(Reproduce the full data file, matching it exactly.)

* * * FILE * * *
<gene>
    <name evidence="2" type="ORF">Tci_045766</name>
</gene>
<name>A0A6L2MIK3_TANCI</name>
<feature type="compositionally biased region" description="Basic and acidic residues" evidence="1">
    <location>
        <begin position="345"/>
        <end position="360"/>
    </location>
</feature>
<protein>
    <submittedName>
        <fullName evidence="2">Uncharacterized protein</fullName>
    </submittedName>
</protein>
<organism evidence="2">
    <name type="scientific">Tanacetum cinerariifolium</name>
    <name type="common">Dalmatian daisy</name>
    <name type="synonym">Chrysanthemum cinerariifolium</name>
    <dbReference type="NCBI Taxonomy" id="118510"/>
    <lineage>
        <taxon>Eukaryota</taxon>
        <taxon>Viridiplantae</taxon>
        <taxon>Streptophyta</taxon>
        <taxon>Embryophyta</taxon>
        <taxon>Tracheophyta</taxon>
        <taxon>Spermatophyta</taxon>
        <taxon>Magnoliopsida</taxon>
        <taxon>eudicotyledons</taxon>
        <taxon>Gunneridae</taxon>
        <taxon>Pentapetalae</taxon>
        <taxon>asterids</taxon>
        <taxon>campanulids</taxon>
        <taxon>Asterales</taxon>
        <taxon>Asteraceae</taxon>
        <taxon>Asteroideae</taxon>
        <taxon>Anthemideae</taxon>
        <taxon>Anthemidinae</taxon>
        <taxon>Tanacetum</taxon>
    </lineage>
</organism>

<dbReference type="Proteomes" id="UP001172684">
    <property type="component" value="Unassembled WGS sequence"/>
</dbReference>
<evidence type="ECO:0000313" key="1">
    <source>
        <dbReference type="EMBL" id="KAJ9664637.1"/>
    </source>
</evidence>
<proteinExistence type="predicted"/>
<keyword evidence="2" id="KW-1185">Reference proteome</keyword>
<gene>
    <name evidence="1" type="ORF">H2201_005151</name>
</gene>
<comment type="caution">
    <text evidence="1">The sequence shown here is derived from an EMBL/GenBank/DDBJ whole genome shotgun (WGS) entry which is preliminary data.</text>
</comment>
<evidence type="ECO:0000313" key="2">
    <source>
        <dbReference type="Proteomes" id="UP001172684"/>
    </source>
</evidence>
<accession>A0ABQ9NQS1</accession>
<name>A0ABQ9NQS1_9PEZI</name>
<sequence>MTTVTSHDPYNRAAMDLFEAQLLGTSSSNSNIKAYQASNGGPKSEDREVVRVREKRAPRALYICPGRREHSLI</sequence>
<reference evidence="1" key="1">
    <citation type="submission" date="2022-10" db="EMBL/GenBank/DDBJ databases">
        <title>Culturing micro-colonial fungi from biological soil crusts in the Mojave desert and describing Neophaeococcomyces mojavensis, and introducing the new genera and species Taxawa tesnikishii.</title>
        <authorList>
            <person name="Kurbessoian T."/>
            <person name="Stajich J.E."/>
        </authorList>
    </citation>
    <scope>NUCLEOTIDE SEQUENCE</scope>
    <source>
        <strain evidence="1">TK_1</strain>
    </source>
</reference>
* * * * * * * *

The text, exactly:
<gene>
    <name evidence="2" type="ORF">Tci_045766</name>
</gene>
<name>A0A6L2MIK3_TANCI</name>
<feature type="compositionally biased region" description="Basic and acidic residues" evidence="1">
    <location>
        <begin position="345"/>
        <end position="360"/>
    </location>
</feature>
<protein>
    <submittedName>
        <fullName evidence="2">Uncharacterized protein</fullName>
    </submittedName>
</protein>
<organism evidence="2">
    <name type="scientific">Tanacetum cinerariifolium</name>
    <name type="common">Dalmatian daisy</name>
    <name type="synonym">Chrysanthemum cinerariifolium</name>
    <dbReference type="NCBI Taxonomy" id="118510"/>
    <lineage>
        <taxon>Eukaryota</taxon>
        <taxon>Viridiplantae</taxon>
        <taxon>Streptophyta</taxon>
        <taxon>Embryophyta</taxon>
        <taxon>Tracheophyta</taxon>
        <taxon>Spermatophyta</taxon>
        <taxon>Magnoliopsida</taxon>
        <taxon>eudicotyledons</taxon>
        <taxon>Gunneridae</taxon>
        <taxon>Pentapetalae</taxon>
        <taxon>asterids</taxon>
        <taxon>campanulids</taxon>
        <taxon>Asterales</taxon>
        <taxon>Asteraceae</taxon>
        <taxon>Asteroideae</taxon>
        <taxon>Anthemideae</taxon>
        <taxon>Anthemidinae</taxon>
        <taxon>Tanacetum</taxon>
    </lineage>
</organism>

<dbReference type="Proteomes" id="UP001172684">
    <property type="component" value="Unassembled WGS sequence"/>
</dbReference>
<evidence type="ECO:0000313" key="1">
    <source>
        <dbReference type="EMBL" id="KAJ9664637.1"/>
    </source>
</evidence>
<proteinExistence type="predicted"/>
<keyword evidence="2" id="KW-1185">Reference proteome</keyword>
<gene>
    <name evidence="1" type="ORF">H2201_005151</name>
</gene>
<comment type="caution">
    <text evidence="1">The sequence shown here is derived from an EMBL/GenBank/DDBJ whole genome shotgun (WGS) entry which is preliminary data.</text>
</comment>
<evidence type="ECO:0000313" key="2">
    <source>
        <dbReference type="Proteomes" id="UP001172684"/>
    </source>
</evidence>
<accession>A0ABQ9NQS1</accession>
<name>A0ABQ9NQS1_9PEZI</name>
<sequence>MTTVTSHDPYNRAAMDLFEAQLLGTSSSNSNIKAYQASNGGPKSEDREVVRVREKRAPRALYICPGRREHSLI</sequence>
<reference evidence="1" key="1">
    <citation type="submission" date="2022-10" db="EMBL/GenBank/DDBJ databases">
        <title>Culturing micro-colonial fungi from biological soil crusts in the Mojave desert and describing Neophaeococcomyces mojavensis, and introducing the new genera and species Taxawa tesnikishii.</title>
        <authorList>
            <person name="Kurbessoian T."/>
            <person name="Stajich J.E."/>
        </authorList>
    </citation>
    <scope>NUCLEOTIDE SEQUENCE</scope>
    <source>
        <strain evidence="1">TK_1</strain>
    </source>
</reference>